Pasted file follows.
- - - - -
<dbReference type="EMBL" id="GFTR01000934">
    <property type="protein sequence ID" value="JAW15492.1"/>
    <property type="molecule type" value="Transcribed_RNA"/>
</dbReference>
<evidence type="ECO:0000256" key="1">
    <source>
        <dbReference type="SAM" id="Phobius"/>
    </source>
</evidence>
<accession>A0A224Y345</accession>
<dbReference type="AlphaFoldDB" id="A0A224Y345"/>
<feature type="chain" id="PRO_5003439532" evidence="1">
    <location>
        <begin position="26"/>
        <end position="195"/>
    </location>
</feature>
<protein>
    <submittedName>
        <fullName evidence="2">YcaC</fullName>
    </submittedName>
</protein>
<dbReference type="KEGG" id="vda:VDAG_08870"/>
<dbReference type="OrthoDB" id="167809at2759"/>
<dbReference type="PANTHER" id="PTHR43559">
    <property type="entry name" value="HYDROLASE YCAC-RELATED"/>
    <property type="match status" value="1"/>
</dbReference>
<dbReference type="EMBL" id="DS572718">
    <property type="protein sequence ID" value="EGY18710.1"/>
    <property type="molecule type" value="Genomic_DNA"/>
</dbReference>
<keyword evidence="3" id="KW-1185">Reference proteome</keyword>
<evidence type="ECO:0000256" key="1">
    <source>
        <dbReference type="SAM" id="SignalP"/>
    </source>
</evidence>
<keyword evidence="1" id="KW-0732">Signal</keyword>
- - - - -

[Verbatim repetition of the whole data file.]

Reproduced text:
<dbReference type="EMBL" id="GFTR01000934">
    <property type="protein sequence ID" value="JAW15492.1"/>
    <property type="molecule type" value="Transcribed_RNA"/>
</dbReference>
<evidence type="ECO:0000256" key="1">
    <source>
        <dbReference type="SAM" id="Phobius"/>
    </source>
</evidence>
<accession>A0A224Y345</accession>
<dbReference type="AlphaFoldDB" id="A0A224Y345"/>
<feature type="chain" id="PRO_5003439532" evidence="1">
    <location>
        <begin position="26"/>
        <end position="195"/>
    </location>
</feature>
<protein>
    <submittedName>
        <fullName evidence="2">YcaC</fullName>
    </submittedName>
</protein>
<dbReference type="KEGG" id="vda:VDAG_08870"/>
<dbReference type="OrthoDB" id="167809at2759"/>
<dbReference type="PANTHER" id="PTHR43559">
    <property type="entry name" value="HYDROLASE YCAC-RELATED"/>
    <property type="match status" value="1"/>
</dbReference>
<dbReference type="EMBL" id="DS572718">
    <property type="protein sequence ID" value="EGY18710.1"/>
    <property type="molecule type" value="Genomic_DNA"/>
</dbReference>
<keyword evidence="3" id="KW-1185">Reference proteome</keyword>
<evidence type="ECO:0000256" key="1">
    <source>
        <dbReference type="SAM" id="SignalP"/>
    </source>
</evidence>
<keyword evidence="1" id="KW-0732">Signal</keyword>